Equally troubling is how her political lifestyle hampered her ability to know herself. Given the devastation of the campaign loss, it seems surprising, as she says, that she cried very little after the election. Or that she didn't begin to come to grips with her husband's defeat until she entered Edgehill in February, months later. While there, she reports, "the counselor wisely assessed how much politics had influenced my interaction with others. I had learned to tell people what I wanted them to hear and I didn't go any further. ... I was like a piece of camouflage without any understanding of who was behind the mask." Politics, it seemed, enabled her to spend most of her life running and to develop a pattern of going "from one kind of excitement to another."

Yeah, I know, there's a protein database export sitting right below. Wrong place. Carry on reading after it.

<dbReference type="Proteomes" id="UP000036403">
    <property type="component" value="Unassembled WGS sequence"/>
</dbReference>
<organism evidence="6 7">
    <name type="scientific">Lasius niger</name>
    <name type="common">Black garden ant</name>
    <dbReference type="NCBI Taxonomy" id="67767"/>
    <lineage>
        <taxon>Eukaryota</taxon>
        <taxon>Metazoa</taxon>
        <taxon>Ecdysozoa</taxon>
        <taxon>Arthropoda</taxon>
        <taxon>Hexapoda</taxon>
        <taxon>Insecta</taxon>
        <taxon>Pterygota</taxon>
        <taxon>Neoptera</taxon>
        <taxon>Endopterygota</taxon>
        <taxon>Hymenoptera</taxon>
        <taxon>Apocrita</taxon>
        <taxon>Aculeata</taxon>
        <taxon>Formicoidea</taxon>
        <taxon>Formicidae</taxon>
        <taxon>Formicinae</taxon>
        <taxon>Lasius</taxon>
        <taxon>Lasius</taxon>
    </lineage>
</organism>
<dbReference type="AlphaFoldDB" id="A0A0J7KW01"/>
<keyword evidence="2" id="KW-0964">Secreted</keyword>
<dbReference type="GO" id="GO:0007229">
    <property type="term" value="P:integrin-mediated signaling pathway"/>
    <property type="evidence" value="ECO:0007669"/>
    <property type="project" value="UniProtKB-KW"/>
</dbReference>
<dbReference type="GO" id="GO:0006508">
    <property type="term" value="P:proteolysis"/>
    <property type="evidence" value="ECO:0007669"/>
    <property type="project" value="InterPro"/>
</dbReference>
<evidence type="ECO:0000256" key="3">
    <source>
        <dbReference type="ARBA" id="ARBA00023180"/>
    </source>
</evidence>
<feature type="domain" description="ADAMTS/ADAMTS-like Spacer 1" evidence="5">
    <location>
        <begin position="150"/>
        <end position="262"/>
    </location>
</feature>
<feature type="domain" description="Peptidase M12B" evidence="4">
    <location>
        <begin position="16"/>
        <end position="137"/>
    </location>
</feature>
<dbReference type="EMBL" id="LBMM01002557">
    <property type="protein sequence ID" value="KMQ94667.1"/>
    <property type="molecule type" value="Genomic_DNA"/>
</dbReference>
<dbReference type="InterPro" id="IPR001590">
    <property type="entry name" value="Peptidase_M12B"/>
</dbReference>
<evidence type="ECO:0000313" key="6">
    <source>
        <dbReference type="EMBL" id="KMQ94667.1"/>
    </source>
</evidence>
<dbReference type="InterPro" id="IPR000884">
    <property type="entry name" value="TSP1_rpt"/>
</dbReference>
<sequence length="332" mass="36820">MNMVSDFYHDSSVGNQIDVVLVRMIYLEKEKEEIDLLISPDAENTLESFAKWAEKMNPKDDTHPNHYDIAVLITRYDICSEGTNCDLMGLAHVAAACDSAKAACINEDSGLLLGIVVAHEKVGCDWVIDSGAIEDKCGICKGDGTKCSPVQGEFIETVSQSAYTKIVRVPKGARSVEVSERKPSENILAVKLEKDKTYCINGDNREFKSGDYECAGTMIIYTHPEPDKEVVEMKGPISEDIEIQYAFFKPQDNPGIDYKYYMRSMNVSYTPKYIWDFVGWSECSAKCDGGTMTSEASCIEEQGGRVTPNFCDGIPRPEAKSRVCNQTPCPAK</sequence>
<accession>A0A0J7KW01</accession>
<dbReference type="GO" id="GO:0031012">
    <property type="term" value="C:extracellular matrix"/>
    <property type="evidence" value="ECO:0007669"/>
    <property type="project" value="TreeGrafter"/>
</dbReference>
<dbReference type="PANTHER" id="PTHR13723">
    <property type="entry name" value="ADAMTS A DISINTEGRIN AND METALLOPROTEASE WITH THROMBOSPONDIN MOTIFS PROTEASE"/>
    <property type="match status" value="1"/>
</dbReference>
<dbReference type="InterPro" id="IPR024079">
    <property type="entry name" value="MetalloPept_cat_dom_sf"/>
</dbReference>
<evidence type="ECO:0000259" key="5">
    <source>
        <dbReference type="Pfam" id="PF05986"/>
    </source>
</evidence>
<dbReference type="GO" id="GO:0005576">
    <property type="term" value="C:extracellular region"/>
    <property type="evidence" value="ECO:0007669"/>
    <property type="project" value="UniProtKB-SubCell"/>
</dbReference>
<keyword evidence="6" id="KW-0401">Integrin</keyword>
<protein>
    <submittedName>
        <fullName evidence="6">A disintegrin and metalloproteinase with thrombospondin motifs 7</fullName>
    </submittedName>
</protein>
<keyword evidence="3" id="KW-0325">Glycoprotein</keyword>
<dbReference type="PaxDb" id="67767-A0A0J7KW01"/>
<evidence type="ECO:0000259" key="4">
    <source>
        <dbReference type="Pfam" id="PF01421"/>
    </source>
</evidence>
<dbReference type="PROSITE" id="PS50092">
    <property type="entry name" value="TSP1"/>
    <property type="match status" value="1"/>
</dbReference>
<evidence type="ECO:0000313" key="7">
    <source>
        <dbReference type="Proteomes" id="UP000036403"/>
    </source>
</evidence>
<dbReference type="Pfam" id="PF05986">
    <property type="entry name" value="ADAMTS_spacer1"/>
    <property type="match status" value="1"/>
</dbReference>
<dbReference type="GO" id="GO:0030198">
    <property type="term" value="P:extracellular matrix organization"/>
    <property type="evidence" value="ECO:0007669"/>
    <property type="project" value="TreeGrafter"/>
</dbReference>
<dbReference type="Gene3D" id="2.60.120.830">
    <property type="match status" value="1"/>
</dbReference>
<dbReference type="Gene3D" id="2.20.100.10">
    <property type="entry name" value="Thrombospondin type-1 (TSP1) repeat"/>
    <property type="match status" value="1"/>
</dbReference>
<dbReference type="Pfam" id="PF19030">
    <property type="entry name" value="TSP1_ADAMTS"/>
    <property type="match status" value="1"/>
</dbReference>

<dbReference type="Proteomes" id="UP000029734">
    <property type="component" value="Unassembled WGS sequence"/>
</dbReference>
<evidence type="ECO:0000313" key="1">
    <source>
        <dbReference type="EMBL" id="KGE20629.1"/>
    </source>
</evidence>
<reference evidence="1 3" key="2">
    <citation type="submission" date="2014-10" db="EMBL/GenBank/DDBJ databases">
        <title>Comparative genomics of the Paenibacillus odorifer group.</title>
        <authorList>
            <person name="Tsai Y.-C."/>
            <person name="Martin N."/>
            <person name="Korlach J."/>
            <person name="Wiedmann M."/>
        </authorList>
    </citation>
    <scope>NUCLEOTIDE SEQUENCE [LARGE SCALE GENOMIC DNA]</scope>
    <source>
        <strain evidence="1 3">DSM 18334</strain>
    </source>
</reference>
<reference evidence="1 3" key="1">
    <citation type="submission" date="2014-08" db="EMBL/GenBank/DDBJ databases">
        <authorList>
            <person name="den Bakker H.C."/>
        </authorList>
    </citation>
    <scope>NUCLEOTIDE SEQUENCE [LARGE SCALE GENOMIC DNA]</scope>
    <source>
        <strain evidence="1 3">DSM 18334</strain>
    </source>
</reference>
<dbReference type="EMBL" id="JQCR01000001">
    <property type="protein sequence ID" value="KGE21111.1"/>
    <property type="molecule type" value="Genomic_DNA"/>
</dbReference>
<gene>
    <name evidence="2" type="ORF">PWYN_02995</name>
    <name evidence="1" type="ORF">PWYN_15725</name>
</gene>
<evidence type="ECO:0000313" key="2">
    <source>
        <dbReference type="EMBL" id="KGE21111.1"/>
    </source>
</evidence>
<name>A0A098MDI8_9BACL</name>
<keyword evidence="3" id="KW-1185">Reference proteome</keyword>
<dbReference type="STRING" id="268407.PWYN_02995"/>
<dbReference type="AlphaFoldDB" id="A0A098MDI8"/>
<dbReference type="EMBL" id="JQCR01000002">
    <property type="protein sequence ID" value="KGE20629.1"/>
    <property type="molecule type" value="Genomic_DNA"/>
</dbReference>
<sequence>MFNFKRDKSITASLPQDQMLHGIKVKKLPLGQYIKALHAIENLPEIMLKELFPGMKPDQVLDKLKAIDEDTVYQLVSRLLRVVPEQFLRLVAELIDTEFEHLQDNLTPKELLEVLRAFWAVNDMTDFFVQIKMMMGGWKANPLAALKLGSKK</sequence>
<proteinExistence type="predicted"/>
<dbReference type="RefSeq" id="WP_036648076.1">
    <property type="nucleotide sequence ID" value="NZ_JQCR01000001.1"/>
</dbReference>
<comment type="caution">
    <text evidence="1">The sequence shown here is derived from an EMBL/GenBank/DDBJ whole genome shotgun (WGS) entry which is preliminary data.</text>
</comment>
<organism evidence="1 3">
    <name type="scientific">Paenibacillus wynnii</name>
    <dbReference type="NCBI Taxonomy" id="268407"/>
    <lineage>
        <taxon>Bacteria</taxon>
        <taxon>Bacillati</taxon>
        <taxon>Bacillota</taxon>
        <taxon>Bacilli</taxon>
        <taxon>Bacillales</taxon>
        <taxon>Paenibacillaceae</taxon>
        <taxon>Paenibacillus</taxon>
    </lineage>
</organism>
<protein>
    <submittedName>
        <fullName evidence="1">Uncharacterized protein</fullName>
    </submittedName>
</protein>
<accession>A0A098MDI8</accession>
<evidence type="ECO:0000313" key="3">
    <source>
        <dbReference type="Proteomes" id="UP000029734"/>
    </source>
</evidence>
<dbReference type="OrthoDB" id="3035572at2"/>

It will be interesting to see what Kitty Dukakis accomplishes with this book. For public figures, managing the elusive boundary between private and public life can be tough. When addicted, defeated or indicted, politicians and movie stars tend to return to the public forum for forgiveness. It may be that as a public personality Kitty Dukakis needs a public confession and absolution to come to terms with her shortcomings and defeat. Whatever purpose this book may serve her emotionally -- and her husband politically -- hers is a cautionary tale.
The reviewer is the author of "Running Mates: The Making of a First Lady."